“This whole issue has served one, good purpose: many people have taken this as a lesson to unite and defend this bay from attacks from rich people. We are not wealthy in terms of money, but we have a wealth of courage and determination,” Marsascala local councillor John Baptist Camilleri said to a large, cheering crowd gathered in opposition to a yacht marina proposed by Transport Malta.
The protest, addressed by speakers from Moviment Graffitti, traditional feast clubs, the local council and concerned residents, signaled unequivocal opposition to the project which seeks to turn a public bay into a marina catering for 700 yachts.
“Over the last two weeks, what has worried me the most is what the ministers have said about the project. They told us we need to accept this in the same way people in Gudja had to deal with the airport and in the same way Birżebbuġia had to deal with the freeport,” Camilleri said in his speech.
“In other words, the environment minister admitted that this will continue ruining Marsascala,” Camilleri said, pointing out that the environment minister should be aware that Marsascala has already been burdened with a waste facility and fish farms along the coastline.
“Minister, you’d better tell us what you’re going to do with the fish farms who have been covering us in slime and muck every year along our coastline and beaches!” he added.
Moviment Graffitti activist and former Marsascala resident Wayne Flask referred to how last year, Environment and Resources Authority chairman Victor Axiak had blamed Marsascala residents for the excessive urbanisation of the locality.
“I am mentioning this especially because Axiak should, today of all days, admit that it is spineless authorities that turned Marsascala into what it is today. First, they melt at the sight of a developer carrying fat sacks of money, and then they blame this on us,” Flask said.
“Can they explain how this marina is our fault? Or is it the fault of those who, as usual, cast the first stone and then hid their hand, like minister Ian Borg. He’s the one who told us he wants to turn this place into a parking space for yachts,” he added.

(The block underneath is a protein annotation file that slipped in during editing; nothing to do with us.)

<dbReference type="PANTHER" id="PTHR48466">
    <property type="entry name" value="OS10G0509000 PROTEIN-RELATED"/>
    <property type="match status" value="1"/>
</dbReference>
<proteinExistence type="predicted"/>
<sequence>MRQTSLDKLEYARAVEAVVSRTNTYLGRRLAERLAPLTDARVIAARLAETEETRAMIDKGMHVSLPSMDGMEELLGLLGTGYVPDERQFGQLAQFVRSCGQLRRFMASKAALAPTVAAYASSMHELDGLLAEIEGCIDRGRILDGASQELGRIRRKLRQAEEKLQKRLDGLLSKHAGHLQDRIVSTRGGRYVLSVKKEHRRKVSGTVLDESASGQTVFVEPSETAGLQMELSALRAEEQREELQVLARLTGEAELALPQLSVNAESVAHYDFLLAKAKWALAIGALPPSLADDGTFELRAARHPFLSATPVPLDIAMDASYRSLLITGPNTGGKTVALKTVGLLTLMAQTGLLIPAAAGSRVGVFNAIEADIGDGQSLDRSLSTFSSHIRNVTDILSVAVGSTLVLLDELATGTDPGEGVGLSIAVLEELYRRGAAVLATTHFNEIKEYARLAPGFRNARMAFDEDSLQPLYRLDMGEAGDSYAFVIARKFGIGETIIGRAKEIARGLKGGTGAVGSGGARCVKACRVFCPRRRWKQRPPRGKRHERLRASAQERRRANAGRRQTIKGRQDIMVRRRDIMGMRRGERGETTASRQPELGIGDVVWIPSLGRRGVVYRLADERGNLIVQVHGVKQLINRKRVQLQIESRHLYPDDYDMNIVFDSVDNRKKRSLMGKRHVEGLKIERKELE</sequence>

Flask called out both Borg and environment minister Aaron Farrugia, arguing that “one desperately wants to develop everything while the other rolls over for the sake of earning praise”.
“This locality deserves better. The responsibility of the prime minister and all politicians should be us, not those who are friends of friends. Do not let anyone offer you the road to compromise; the time for compromising our quality of life has passed a long time ago,” Flask said.
Local fireworks coordinator David Spagnol spoke of the “disgraceful would-be project” and the existential threat it poses to traditional displays organised by their club in the area.
He also spoke of the “great loss” all locals would suffer if the bay were to be lost to build the yacht marina, arguing that it would affect not just residents from Marsascala but also residents from nearby localities for whom Marsascala became a go-to beach town.
“I appeal to everyone to refrain from turning this issue into a game of political football. I want to appeal to the minister of transport; we heard you tell us that there are loads of people buying these kinds of yachts, and that there is a need for more of these marinas,” Spagnol said.
“Here, we’d be getting 700 yachts. So minister, are you telling us that you are planning on accommodating these 700 yacht owners while ignoring the cries of thousands of Marsascala residents who disagree with this yacht marina?” he asked.
Spagnol also referred to how the yacht marina project was being compared to famous coastal cities like Monaco.
“For those who don’t know what Monaco is like, it is a country for millionaires. It is not for workers like us who earn enough to get by. Whoever wants Monaco, should go to Monaco. This is Marsascala, and the locality should stay as it is,” Spagnol quipped.